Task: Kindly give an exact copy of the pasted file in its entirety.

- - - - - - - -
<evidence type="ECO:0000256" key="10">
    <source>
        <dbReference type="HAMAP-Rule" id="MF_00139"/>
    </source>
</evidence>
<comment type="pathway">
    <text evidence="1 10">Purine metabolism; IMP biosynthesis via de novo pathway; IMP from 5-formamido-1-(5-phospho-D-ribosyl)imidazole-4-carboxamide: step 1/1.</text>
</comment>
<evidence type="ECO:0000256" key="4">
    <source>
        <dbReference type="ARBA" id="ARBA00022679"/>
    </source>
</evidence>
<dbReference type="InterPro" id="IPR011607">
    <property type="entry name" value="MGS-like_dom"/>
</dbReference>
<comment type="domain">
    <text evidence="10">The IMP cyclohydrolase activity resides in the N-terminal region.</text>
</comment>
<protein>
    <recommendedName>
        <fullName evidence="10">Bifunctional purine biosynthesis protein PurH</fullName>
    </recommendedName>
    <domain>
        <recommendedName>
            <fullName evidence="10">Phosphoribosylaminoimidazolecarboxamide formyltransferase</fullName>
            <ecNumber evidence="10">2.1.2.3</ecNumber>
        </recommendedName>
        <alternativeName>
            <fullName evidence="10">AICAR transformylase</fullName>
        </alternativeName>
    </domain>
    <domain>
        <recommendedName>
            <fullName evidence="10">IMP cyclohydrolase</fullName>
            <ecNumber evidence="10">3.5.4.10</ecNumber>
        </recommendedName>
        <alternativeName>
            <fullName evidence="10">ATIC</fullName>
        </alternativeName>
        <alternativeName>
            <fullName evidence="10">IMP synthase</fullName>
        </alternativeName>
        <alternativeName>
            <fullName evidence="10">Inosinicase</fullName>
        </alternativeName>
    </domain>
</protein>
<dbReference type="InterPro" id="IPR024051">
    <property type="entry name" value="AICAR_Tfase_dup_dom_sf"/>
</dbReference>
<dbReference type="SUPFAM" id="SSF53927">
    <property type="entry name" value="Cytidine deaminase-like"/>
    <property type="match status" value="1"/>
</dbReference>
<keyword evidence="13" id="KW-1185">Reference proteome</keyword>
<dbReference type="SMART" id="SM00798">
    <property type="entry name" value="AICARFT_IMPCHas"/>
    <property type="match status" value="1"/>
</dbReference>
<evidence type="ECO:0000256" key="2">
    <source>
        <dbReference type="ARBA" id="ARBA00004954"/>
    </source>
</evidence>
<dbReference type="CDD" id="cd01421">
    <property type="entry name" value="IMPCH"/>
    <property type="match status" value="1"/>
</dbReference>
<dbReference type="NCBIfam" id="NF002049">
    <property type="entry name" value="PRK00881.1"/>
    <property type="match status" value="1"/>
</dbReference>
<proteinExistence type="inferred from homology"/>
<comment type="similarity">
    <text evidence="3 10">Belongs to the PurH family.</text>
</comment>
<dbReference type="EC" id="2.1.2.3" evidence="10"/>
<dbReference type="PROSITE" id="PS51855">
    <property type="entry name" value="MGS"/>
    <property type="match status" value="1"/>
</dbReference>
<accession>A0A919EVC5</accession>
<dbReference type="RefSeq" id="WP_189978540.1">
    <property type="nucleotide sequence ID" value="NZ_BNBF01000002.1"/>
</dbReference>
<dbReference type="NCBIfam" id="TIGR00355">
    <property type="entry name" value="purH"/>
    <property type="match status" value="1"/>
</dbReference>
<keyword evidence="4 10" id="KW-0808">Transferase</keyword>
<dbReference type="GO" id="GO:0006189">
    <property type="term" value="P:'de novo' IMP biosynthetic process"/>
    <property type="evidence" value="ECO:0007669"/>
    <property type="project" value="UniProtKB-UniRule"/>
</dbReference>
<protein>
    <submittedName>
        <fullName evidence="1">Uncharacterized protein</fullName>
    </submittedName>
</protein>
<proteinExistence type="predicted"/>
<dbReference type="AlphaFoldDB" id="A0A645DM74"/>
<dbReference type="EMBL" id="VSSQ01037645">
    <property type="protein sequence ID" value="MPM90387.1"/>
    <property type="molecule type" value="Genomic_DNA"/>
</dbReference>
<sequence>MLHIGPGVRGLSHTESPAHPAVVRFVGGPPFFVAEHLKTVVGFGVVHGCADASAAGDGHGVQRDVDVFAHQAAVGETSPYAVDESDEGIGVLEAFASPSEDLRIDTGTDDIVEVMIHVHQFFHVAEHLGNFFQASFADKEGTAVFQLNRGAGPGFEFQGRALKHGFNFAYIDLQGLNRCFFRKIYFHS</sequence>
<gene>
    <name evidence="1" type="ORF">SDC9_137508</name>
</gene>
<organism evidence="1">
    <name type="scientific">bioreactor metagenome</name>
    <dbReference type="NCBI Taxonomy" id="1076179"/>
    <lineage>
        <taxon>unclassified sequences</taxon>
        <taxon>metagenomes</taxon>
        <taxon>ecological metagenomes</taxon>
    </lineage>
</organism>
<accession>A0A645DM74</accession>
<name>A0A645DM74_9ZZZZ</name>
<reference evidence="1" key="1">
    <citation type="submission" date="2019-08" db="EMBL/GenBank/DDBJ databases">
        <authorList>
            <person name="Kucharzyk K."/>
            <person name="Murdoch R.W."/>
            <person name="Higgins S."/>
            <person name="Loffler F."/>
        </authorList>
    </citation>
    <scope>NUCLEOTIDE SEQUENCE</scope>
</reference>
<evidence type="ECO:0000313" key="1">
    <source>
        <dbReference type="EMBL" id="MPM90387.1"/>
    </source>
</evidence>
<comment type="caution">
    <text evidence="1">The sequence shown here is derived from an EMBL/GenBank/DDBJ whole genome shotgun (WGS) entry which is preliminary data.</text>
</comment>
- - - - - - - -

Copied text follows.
<evidence type="ECO:0000256" key="10">
    <source>
        <dbReference type="HAMAP-Rule" id="MF_00139"/>
    </source>
</evidence>
<comment type="pathway">
    <text evidence="1 10">Purine metabolism; IMP biosynthesis via de novo pathway; IMP from 5-formamido-1-(5-phospho-D-ribosyl)imidazole-4-carboxamide: step 1/1.</text>
</comment>
<evidence type="ECO:0000256" key="4">
    <source>
        <dbReference type="ARBA" id="ARBA00022679"/>
    </source>
</evidence>
<dbReference type="InterPro" id="IPR011607">
    <property type="entry name" value="MGS-like_dom"/>
</dbReference>
<comment type="domain">
    <text evidence="10">The IMP cyclohydrolase activity resides in the N-terminal region.</text>
</comment>
<protein>
    <recommendedName>
        <fullName evidence="10">Bifunctional purine biosynthesis protein PurH</fullName>
    </recommendedName>
    <domain>
        <recommendedName>
            <fullName evidence="10">Phosphoribosylaminoimidazolecarboxamide formyltransferase</fullName>
            <ecNumber evidence="10">2.1.2.3</ecNumber>
        </recommendedName>
        <alternativeName>
            <fullName evidence="10">AICAR transformylase</fullName>
        </alternativeName>
    </domain>
    <domain>
        <recommendedName>
            <fullName evidence="10">IMP cyclohydrolase</fullName>
            <ecNumber evidence="10">3.5.4.10</ecNumber>
        </recommendedName>
        <alternativeName>
            <fullName evidence="10">ATIC</fullName>
        </alternativeName>
        <alternativeName>
            <fullName evidence="10">IMP synthase</fullName>
        </alternativeName>
        <alternativeName>
            <fullName evidence="10">Inosinicase</fullName>
        </alternativeName>
    </domain>
</protein>
<dbReference type="InterPro" id="IPR024051">
    <property type="entry name" value="AICAR_Tfase_dup_dom_sf"/>
</dbReference>
<dbReference type="SUPFAM" id="SSF53927">
    <property type="entry name" value="Cytidine deaminase-like"/>
    <property type="match status" value="1"/>
</dbReference>
<keyword evidence="13" id="KW-1185">Reference proteome</keyword>
<dbReference type="SMART" id="SM00798">
    <property type="entry name" value="AICARFT_IMPCHas"/>
    <property type="match status" value="1"/>
</dbReference>
<evidence type="ECO:0000256" key="2">
    <source>
        <dbReference type="ARBA" id="ARBA00004954"/>
    </source>
</evidence>
<dbReference type="CDD" id="cd01421">
    <property type="entry name" value="IMPCH"/>
    <property type="match status" value="1"/>
</dbReference>
<dbReference type="NCBIfam" id="NF002049">
    <property type="entry name" value="PRK00881.1"/>
    <property type="match status" value="1"/>
</dbReference>
<proteinExistence type="inferred from homology"/>
<comment type="similarity">
    <text evidence="3 10">Belongs to the PurH family.</text>
</comment>
<dbReference type="EC" id="2.1.2.3" evidence="10"/>
<dbReference type="PROSITE" id="PS51855">
    <property type="entry name" value="MGS"/>
    <property type="match status" value="1"/>
</dbReference>
<accession>A0A919EVC5</accession>
<dbReference type="RefSeq" id="WP_189978540.1">
    <property type="nucleotide sequence ID" value="NZ_BNBF01000002.1"/>
</dbReference>
<dbReference type="NCBIfam" id="TIGR00355">
    <property type="entry name" value="purH"/>
    <property type="match status" value="1"/>
</dbReference>
<keyword evidence="4 10" id="KW-0808">Transferase</keyword>
<dbReference type="GO" id="GO:0006189">
    <property type="term" value="P:'de novo' IMP biosynthetic process"/>
    <property type="evidence" value="ECO:0007669"/>
    <property type="project" value="UniProtKB-UniRule"/>
</dbReference>
<protein>
    <submittedName>
        <fullName evidence="1">Uncharacterized protein</fullName>
    </submittedName>
</protein>
<proteinExistence type="predicted"/>
<dbReference type="AlphaFoldDB" id="A0A645DM74"/>
<dbReference type="EMBL" id="VSSQ01037645">
    <property type="protein sequence ID" value="MPM90387.1"/>
    <property type="molecule type" value="Genomic_DNA"/>
</dbReference>
<sequence>MLHIGPGVRGLSHTESPAHPAVVRFVGGPPFFVAEHLKTVVGFGVVHGCADASAAGDGHGVQRDVDVFAHQAAVGETSPYAVDESDEGIGVLEAFASPSEDLRIDTGTDDIVEVMIHVHQFFHVAEHLGNFFQASFADKEGTAVFQLNRGAGPGFEFQGRALKHGFNFAYIDLQGLNRCFFRKIYFHS</sequence>
<gene>
    <name evidence="1" type="ORF">SDC9_137508</name>
</gene>
<organism evidence="1">
    <name type="scientific">bioreactor metagenome</name>
    <dbReference type="NCBI Taxonomy" id="1076179"/>
    <lineage>
        <taxon>unclassified sequences</taxon>
        <taxon>metagenomes</taxon>
        <taxon>ecological metagenomes</taxon>
    </lineage>
</organism>
<accession>A0A645DM74</accession>
<name>A0A645DM74_9ZZZZ</name>
<reference evidence="1" key="1">
    <citation type="submission" date="2019-08" db="EMBL/GenBank/DDBJ databases">
        <authorList>
            <person name="Kucharzyk K."/>
            <person name="Murdoch R.W."/>
            <person name="Higgins S."/>
            <person name="Loffler F."/>
        </authorList>
    </citation>
    <scope>NUCLEOTIDE SEQUENCE</scope>
</reference>
<evidence type="ECO:0000313" key="1">
    <source>
        <dbReference type="EMBL" id="MPM90387.1"/>
    </source>
</evidence>
<comment type="caution">
    <text evidence="1">The sequence shown here is derived from an EMBL/GenBank/DDBJ whole genome shotgun (WGS) entry which is preliminary data.</text>
</comment>